Lung disease is a common complication of immunodeficiency disorders, but the cellular and molecular mechanisms underlying its development are not well understood. A new study has found that a defect in macrophages – a type of white blood cell – causes lung disease in a mouse model of immunodeficiency.
The study, by researchers at the Stanford University School of Medicine, was published in the journal Nature Medicine.
“Lung disease is a major cause of morbidity and mortality in immunodeficient patients, but the mechanisms underlying its development are not well understood,” said senior author Mark Davis, PhD, professor of microbiology and immunology at Stanford. “Our study provides new insights into the cellular and molecular pathways that lead to lung disease, and identifies a potential target for therapeutic intervention.”
In the study, the researchers created a mouse model of immunodeficiency by deleting a gene called Rag1, which is essential for the development of immune cells called T and B cells. Without T and B cells, the mice are unable to mount an effective immune response to infection.
The researchers found that, over time, the immunodeficient mice developed lung disease. Histological analysis showed that the lungs of the mice were infiltrated with macrophages, and that these macrophages were different from healthy macrophages in a number of ways.
First, the immunodeficient mice had more macrophages in their lungs than healthy mice. Second, the macrophages in the immunodeficient mice were larger and contained more fat. Finally, the gene expression profiles of the macrophages in the immunodeficient mice were different from those of healthy macrophages.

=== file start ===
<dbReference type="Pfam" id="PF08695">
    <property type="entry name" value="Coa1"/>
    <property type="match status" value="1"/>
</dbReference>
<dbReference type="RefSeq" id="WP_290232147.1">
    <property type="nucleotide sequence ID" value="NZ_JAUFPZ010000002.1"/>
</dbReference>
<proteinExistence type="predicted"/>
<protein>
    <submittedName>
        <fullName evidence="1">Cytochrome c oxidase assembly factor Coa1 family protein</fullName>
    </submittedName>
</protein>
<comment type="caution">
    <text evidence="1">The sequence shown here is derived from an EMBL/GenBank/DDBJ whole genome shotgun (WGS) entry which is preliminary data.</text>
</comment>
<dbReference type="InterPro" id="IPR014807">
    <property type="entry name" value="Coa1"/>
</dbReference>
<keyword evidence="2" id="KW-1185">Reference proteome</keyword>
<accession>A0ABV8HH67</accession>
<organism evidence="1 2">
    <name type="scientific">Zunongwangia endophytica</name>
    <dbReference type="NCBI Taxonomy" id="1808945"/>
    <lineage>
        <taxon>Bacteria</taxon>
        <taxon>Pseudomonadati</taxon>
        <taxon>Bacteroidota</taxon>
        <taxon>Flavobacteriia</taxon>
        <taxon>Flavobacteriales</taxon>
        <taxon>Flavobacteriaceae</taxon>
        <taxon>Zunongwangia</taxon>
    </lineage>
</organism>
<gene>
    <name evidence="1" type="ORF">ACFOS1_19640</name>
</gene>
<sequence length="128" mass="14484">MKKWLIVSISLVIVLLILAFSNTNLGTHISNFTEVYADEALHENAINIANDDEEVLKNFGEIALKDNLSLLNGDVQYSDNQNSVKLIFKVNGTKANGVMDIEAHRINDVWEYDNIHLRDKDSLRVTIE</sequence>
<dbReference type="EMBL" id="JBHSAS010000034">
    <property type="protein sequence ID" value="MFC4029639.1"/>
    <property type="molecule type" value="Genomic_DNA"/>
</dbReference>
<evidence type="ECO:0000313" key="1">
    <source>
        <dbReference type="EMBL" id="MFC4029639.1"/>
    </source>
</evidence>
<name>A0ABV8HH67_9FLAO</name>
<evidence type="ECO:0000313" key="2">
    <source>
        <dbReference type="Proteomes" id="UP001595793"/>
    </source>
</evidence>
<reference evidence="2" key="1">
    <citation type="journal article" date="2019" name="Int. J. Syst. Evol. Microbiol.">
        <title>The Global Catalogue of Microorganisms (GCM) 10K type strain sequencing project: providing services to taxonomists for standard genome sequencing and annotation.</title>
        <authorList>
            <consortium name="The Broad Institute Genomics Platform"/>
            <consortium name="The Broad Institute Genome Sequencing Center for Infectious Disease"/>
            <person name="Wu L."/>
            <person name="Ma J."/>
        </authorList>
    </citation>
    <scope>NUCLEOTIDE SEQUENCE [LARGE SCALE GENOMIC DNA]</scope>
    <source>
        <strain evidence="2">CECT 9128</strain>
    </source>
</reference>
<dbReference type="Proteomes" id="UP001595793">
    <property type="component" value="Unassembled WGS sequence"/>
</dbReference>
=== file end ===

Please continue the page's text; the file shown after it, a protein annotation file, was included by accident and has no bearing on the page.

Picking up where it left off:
Taken together, these results suggest that a defect in macrophages causes lung disease in immunodeficient mice.
“Our findings provide insights into the mechanisms underlying lung disease in immunodeficiency disorders,” said first author Crystal L. MacAlpine, PhD, a postdoctoral scholar in Davis’ lab. “The identification of these mechanisms may lead to the development of new therapeutic strategies for the prevention and treatment of lung disease in immunodeficient patients.”
A new study has found that a development defect in macrophages causes a progressive lung disease. The findings, published in the journal Nature, could lead to new therapies for the disease.
The study was conducted by researchers at the University of California, San Francisco (UCSF) and the University of Colorado, Boulder. The team used a mouse model of the disease to study how it develops.
They found that the disease is caused by a development defect in macrophages, a type of white blood cell. Macrophages are important for fighting infection and for clearing debris from the lungs.
In the mice with the defect, the macrophages were unable to clear debris from the lungs. This led to a buildup of debris in the lungs and eventually to the development of the disease.
The researchers believe that the findings could lead to new therapies for the disease. Currently, there is no cure for the disease and it is difficult to treat.
The study was funded by the National Institutes of Health and the National Science Foundation.